It?s not about who?s first but who?s better!

The telecoms industry have always been slugging it out in terms of “price wars”. Sometimes, they’d also do the same in the technology front and being the first of anything new is always considered a prized trophy. Globe and Smart (and Sun, pre-PLDT acquisition) have been like that for years.

Who was the first one to offer WAP again? What about mobile TV? Or 3G? How about WiMax? Now the talk of the town is LTE.

Frankly, I don’t care. I think most customers would not care. After seeing what happened to their 3G/3.5G roll-out and the big promises of their WiMax, it all feels like just mere war of words. Ask any customer if they feel their brand new, hi-tech network connection has improved their internet experience.

From a Corp Comm perspective, being first is nice — it gets you a lot of good publicity (and avoids being called a “me too” competitor) and it’s good for the year-end corporate report (not to mention pogi points to the shareholders).

From a marketing perspective, it’s also good since you get the first-mover advantage and you get support from 3rd party manufacturers and service providers ahead as well.

Lastly, the good news helps divert attention away from existing issues such as bandwidth capping. Wait, what capping?

For us customers, the bottom line is all about “good service” (set aside pricing first). What good use is a technology that promises up to 50Mbps when one cannot even get a decent connection on the existing 2Mbps line? No new technology can guarantee good customer service.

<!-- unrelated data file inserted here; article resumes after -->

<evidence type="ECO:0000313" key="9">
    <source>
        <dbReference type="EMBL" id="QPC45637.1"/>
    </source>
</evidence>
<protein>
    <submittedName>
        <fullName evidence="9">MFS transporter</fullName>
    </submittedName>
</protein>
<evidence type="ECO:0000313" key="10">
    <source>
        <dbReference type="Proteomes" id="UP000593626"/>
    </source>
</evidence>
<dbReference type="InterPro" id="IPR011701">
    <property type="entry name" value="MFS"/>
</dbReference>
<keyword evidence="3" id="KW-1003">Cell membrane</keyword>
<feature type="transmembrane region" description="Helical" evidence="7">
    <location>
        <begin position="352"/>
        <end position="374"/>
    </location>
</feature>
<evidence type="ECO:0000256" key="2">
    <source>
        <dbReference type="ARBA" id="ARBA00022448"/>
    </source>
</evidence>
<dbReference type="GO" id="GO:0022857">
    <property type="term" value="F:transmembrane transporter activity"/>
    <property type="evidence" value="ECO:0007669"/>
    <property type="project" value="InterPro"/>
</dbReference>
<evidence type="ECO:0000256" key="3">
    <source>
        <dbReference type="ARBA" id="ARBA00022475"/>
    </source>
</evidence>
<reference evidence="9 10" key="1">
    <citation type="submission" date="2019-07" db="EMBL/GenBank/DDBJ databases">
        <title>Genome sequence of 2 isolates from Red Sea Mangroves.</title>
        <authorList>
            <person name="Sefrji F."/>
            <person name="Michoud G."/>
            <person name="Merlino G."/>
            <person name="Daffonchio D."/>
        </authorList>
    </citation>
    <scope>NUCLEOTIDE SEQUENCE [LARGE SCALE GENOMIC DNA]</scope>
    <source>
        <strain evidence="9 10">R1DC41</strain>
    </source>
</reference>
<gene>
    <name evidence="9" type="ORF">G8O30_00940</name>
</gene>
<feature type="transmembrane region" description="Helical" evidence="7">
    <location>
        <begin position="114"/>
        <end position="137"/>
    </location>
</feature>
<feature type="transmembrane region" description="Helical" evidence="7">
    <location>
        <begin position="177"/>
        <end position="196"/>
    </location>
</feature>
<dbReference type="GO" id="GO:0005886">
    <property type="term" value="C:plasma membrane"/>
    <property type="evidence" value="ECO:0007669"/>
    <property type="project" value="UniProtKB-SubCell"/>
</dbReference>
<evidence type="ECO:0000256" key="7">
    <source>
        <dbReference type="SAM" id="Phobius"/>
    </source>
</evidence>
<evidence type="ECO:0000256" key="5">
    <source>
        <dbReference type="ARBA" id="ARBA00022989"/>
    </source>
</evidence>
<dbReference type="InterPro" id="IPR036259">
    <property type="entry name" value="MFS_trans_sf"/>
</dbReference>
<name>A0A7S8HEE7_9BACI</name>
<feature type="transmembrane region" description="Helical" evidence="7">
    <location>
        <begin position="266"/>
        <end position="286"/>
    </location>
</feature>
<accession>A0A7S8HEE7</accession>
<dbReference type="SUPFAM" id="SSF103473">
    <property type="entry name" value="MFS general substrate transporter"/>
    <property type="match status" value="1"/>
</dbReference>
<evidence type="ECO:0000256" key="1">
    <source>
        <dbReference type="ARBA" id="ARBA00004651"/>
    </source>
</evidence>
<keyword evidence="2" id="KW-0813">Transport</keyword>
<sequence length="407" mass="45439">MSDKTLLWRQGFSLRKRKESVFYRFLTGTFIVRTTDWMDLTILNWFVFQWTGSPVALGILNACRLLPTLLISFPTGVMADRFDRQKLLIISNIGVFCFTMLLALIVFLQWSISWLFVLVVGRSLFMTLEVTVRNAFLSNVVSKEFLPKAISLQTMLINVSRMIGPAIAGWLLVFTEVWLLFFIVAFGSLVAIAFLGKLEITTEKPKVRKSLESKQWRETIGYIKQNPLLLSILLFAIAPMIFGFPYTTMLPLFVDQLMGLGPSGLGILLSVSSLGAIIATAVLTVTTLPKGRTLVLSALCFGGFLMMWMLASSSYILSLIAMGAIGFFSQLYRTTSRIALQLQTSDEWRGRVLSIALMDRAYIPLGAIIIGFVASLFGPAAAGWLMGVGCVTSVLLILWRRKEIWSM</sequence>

We discussed this in detail during the time when the hot topic what about bandwidth capping and throttling. If those 2Mbps mobile subscriptions are being shared by an allocated number of subscribers, the factorial could still be the same for a 50Mbps connection. If they’d share 10 subs on a 2Mbps line, then it’s not surprising if they’d share 250 subs on the 50Mbps line. Same 5 is to 1 ratio (I’m just throwing theoretical numbers here). But that’s how “bandwidth provisioning” is done so we’ll just have to deal with it.

How about lowering the “sharing ratio” (or making the bandwidth provisioning more efficient)? How about offering more affordable “up to” DSL plans? How about pushing your current 3.5G network to serve up to 7.2Mbps instead of the measly 2Mbps that’s now in place. At least, even if I don’t get the full 7.2Mbps, a 50% efficiency will still get me a solid 3.6Mbps connection.

Being first can only get you so far. What use is being first when you cannot sustain customer confidence, good quality service (QoS) and uphold a fair policy (can’t even downgrade my 7-year old PLDT line without paying a Php10k downgrade fee). But then again, that’s how our telcos roll.

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